Tiny fossil shark teeth trapped in the matrix — that’s the matrix of rock and other material that once encased the world’s most famous T. rex — represent a new species. The find is helping researchers recreate a Cretaceous environment that might not be what you’d expect. Read More

CATEGORIZED UNDER: Living World, top posts

Ancient Whale Basilosaurus Isis Was Head-Chomping Apex Predator

By Gemma Tarlach | January 9, 2019 1:00 pm
basilosaurus

About 37 million years ago, the ancient whale Basilosaurus isis ruled the seas as an apex predator, according to new research. (Credit: Asmoth/Wikimedia Commons)

Analysis of its fossilized stomach contents suggests that Basilosaurus isis, an ancient whale that could grow to more than 50 feet long, swam at the top of the food chain and took its prey by the head. The new findings challenge previous suggestions that the formidable animal was a scavenger and suggest instead that it may have had orca-like behavior. Read More

CATEGORIZED UNDER: Living World, top posts

Meet Saltriovenator: Oldest Known Big Predatory Dinosaur

By Gemma Tarlach | December 19, 2018 6:00 am
Saltriovenator was likely covered with filamentous protoplumage. The presence of horns on the lacrymal and nasal bones is inferred from its close kinship with dinosaurs which possess those cranial onamentation. Credit: Davide Bonadonna.

An artist’s rendering of Saltriovenator includes filamentous protoplumage and horns, the latter suggested by its evolutionary links to species with similar ornamentation. (Credit: Davide Bonadonna)

Paleontologists working in northern Italy have announced the oldest large-size predatory dinosaur known to the fossil record. Saltriovenator zanellai weighed about a ton and, at nearly 200 million years old, predates more famous megapredators by at least 25 million years.

Saltriovenator’s bones are also the first dinosaur remains to preserve evidence of marine animals that gnawed on its carcass. The biggest thing about S. zanellai, however, may be its hands: The animal’s fingers could solve a long-running debate about how bird wings evolved.  Read More

CATEGORIZED UNDER: Living World, top posts

Pterosaur Feathers Deepen Debate Over Their Evolution

By Gemma Tarlach | December 17, 2018 10:00 am
pterosaur feathers

Artist rendering of a short-tailed pterosaur feathers and all. (Credit: Yuan Zhang/Nature Ecology & Evolution)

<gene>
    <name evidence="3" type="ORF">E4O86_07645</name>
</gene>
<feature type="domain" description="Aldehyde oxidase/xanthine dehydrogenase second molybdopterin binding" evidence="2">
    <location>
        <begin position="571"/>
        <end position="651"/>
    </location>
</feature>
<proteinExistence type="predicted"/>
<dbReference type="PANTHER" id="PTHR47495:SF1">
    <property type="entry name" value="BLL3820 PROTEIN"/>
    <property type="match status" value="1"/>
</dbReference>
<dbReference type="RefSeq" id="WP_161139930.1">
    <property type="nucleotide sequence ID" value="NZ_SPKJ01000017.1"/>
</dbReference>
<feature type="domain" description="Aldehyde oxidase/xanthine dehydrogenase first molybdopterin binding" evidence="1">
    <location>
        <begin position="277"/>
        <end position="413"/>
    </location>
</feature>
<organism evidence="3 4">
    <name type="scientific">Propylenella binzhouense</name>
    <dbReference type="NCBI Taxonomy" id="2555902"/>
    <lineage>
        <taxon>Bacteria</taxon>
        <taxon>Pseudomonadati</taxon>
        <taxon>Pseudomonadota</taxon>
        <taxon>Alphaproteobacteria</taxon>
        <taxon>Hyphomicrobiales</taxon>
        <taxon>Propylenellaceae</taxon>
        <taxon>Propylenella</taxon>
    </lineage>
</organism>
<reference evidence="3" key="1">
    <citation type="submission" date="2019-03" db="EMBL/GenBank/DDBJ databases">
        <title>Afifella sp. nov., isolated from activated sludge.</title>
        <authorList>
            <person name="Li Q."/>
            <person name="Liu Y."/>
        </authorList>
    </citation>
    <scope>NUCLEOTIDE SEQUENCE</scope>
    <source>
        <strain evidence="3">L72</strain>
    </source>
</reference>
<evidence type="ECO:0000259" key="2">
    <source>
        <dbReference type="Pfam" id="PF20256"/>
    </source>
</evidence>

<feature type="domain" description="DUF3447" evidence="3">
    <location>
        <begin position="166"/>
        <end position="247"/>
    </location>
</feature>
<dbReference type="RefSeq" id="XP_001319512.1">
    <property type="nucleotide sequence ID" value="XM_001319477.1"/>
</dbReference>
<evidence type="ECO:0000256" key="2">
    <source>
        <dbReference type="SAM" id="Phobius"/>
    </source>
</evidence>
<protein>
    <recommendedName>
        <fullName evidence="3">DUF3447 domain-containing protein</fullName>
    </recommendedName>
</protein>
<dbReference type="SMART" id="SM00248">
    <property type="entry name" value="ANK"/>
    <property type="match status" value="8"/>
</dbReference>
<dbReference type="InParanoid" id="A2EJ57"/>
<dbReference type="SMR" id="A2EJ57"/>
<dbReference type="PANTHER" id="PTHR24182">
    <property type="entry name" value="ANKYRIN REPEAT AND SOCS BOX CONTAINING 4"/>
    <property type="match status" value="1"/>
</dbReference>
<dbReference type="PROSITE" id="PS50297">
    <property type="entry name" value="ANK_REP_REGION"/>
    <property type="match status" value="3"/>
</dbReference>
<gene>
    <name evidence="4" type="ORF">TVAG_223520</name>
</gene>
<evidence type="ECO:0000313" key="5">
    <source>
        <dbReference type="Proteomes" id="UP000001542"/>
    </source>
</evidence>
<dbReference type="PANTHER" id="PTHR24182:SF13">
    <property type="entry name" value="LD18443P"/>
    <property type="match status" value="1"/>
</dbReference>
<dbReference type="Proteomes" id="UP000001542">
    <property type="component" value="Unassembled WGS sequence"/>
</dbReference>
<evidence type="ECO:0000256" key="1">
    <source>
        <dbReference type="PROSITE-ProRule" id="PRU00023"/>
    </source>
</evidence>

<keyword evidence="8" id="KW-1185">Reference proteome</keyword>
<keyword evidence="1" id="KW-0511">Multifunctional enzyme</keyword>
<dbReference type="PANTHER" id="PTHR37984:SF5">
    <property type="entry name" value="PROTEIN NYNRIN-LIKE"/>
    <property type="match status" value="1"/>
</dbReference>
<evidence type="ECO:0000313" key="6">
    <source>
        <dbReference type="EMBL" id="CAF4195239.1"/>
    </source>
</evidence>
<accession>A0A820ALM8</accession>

The discovery of novel filaments on two species of pterosaur suggests that the extinct flying reptiles had complex coats of “feathers” and fuzz, say the authors of a new study. The presence of these apparent pterosaur feathers may indicate that the ancestor of both pterosaurs and their cousins, dinosaurs, sported similar coverings — but that’s not the only hypothesis.
Read More

CATEGORIZED UNDER: Living World, top posts

Behold Thylacoleo, Australia’s Extinct Giant Marsupial “Lion”

By Gemma Tarlach | December 12, 2018 1:00 pm
An artist's rendering of Thylacoleo carnifex, Australia's massive marsupial "lion," based on earlier fossil evidence. A new, nearly complete skeleton of the animal, announced today, refines our understanding of its body plan and biomechanics. (Credit: Wikimedia/Jose Manuel Canete)

An artist’s rendering of Thylacoleo carnifex, Australia’s massive marsupial “lion,” based on earlier fossil evidence. A complete skeletal reconstruction, announced today, refines our understanding of its body plan and biomechanics. (Credit: Wikimedia/Jose Manuel Canete)

Multiple recently discovered specimens of Thylacoleo carnifex have allowed researchers to reconstruct the extinct animal’s entire skeleton for the first time, revising what we know about how Australia’s largest-ever carnivorous mammal moved. Spoiler alert: It appears that, despite weighing in excess of 200 pounds, the animal was an adept climber. Add that skill to the list of traits, including unique flesh-shearing teeth and a lethal thumb claw, that make Thylacoleo so fascinating. Read More

CATEGORIZED UNDER: Living World, top posts

Fossil Ichthyosaur Blubber Is Evidence They Were Warm-Blooded

By Gemma Tarlach | December 5, 2018 12:00 pm
ichthyosaur

A roughly 180-million-year-old ichthyosaur fossil includes preserved skin, with pigmentation, and blubber. (Credit: Johan Lindgren)

For the first time, researchers have identified blubber, and other soft tissue, preserved in an Early Jurassic ichthyosaur. The new interpretation of the 180-million-year-old fossil suggests that the extinct marine reptiles were warm-blooded. Read More

CATEGORIZED UNDER: Living World, top posts
NEW ON DISCOVER
OPEN
CITIZEN SCIENCE
ADVERTISEMENT

Discover's Newsletter

Sign up to get the latest science news delivered weekly right to your inbox!

Dead Things

Digging up the dirt on the latest finds and weirdest revelations, from lost civilizations to dinosaurs.
ADVERTISEMENT

See More

ADVERTISEMENT
Collapse bottom bar
+